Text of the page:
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CHICAGO SYMPHONY ORCHESTRA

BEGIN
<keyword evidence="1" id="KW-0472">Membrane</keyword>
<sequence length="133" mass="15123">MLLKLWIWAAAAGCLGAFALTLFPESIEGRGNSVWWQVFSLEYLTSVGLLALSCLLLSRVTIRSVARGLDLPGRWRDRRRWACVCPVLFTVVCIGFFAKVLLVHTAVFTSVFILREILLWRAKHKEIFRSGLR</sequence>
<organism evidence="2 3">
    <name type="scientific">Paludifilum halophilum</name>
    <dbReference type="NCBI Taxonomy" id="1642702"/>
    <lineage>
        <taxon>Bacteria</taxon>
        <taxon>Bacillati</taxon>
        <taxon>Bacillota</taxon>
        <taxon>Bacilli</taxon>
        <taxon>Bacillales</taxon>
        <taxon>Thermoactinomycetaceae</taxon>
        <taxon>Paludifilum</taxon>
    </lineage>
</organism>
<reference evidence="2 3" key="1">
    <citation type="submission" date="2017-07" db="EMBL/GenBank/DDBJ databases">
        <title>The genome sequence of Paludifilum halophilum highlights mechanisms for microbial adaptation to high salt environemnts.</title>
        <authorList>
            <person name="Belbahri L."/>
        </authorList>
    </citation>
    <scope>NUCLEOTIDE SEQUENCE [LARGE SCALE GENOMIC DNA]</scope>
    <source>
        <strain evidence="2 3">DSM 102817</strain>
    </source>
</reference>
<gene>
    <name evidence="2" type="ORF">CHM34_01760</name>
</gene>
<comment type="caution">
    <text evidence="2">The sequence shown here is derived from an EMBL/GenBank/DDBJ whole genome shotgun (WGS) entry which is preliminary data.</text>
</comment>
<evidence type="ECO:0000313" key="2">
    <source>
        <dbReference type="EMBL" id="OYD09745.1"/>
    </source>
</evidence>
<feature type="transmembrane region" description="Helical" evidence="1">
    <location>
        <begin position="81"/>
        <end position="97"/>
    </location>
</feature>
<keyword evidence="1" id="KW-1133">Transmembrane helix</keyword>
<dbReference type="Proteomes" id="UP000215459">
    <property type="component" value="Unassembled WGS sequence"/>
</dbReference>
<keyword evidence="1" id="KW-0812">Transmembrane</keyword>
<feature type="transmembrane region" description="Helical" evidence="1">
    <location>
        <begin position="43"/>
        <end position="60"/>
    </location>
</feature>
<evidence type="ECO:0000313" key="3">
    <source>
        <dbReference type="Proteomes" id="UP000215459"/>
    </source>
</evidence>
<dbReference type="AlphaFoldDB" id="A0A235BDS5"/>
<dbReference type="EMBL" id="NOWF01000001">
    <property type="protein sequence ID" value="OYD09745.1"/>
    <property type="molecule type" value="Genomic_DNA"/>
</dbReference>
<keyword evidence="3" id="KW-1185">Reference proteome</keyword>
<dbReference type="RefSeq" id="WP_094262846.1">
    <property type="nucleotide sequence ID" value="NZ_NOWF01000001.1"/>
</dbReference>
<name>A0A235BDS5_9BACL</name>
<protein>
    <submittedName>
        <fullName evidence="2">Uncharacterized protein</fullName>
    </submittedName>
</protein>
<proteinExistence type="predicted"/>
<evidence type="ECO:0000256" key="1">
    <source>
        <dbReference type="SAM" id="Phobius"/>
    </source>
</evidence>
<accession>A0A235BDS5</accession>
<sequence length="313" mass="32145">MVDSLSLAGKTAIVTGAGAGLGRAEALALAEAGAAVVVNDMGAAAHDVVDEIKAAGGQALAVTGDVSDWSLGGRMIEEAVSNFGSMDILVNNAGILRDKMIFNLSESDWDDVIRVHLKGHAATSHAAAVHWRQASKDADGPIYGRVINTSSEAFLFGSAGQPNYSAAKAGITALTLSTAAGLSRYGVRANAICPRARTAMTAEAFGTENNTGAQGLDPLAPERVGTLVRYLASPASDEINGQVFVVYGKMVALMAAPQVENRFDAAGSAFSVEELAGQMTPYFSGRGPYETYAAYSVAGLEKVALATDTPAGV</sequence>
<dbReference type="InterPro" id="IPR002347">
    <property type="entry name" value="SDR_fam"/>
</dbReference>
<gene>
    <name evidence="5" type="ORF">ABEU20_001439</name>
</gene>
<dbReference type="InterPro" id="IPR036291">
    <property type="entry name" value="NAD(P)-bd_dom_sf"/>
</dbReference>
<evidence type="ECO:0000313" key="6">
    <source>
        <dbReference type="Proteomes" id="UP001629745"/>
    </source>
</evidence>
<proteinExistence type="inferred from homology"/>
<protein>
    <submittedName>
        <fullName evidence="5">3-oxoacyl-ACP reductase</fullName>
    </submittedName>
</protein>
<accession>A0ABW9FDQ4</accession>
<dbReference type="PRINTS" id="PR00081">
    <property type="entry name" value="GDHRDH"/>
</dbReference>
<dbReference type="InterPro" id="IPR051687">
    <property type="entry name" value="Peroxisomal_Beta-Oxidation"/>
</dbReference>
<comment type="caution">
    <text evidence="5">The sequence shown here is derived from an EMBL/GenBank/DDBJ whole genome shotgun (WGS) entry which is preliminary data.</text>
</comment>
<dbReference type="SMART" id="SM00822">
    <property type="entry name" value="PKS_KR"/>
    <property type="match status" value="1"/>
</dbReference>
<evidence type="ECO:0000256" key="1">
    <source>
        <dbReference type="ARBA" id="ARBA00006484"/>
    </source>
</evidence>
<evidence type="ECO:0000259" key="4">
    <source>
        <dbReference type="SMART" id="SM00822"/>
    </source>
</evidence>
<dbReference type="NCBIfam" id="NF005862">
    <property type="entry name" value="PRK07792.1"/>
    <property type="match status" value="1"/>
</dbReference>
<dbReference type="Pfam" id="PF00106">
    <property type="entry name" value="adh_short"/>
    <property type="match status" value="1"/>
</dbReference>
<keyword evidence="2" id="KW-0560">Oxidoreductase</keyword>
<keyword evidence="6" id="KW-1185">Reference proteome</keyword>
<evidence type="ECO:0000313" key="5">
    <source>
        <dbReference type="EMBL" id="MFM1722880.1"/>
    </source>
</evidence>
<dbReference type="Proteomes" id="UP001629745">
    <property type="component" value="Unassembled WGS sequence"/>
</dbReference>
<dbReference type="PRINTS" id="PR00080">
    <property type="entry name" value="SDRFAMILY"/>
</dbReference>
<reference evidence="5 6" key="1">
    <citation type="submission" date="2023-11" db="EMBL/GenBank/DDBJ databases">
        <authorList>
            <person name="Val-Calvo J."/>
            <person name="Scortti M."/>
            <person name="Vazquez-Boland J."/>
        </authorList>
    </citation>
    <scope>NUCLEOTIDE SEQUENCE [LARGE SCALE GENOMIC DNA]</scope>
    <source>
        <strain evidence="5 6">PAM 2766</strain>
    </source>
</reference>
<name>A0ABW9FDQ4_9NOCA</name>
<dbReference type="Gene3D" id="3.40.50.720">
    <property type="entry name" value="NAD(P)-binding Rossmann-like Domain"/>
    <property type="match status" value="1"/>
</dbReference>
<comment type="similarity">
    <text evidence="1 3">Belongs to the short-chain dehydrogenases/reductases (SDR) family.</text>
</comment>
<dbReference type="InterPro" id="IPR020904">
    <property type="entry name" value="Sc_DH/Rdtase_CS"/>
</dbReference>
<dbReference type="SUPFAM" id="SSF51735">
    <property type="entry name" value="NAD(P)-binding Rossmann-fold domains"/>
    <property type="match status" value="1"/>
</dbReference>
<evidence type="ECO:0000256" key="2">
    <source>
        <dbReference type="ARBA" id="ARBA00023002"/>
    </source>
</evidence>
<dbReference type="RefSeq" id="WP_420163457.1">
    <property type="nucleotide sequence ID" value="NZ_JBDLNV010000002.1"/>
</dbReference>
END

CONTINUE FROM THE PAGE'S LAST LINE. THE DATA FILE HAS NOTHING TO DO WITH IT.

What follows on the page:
There's a school of thought that compares maestros to vintage wine: the older they get, the riper and wiser they become. By this criterion, Tokyo-born Takashi Asahina, who at age 87 is the world's oldest active conductor, must be a fountain of musical wisdom. If only it were the case. To be sure, Asahina is an engaging and thoughtful interpreter of the Germanic canon--which has always been held in the highest regard by the Japanese cultural elite--but he's no Herbert von Karajan or even Georg Solti, leaders of the postwar pack. At best he's a FurtwŠngler disciple who likes to fiddle with tempi and dynamics, sometimes coming up with imaginative new takes on venerable classics. Asahina's crowning achievement, however, lies in orchestra building and mentoring. In 1947, seven years after his professional debut, he formed the Kansai Symphony Orchestra, now known as the Osaka Philharmonic Orchestra, which he still heads. Busy with engagements overseas, he's served as a role model for later generations of Japanese conductors and other artists eager for an international career. This week Asahina is taking on his first gig with the Chicago Symphony Orchestra. Not surprisingly, though disappointingly, there's only one work on the program: Bruckner's Fifth Symphony, familiar terrain for both Asahina and the CSO. At the very least, its performance is guaranteed to be spectacular sounding. Thursday through next Saturday, May 18, 8 PM, Orchestra Hall, 220 S. Michigan; 294-3000. TED SHEN

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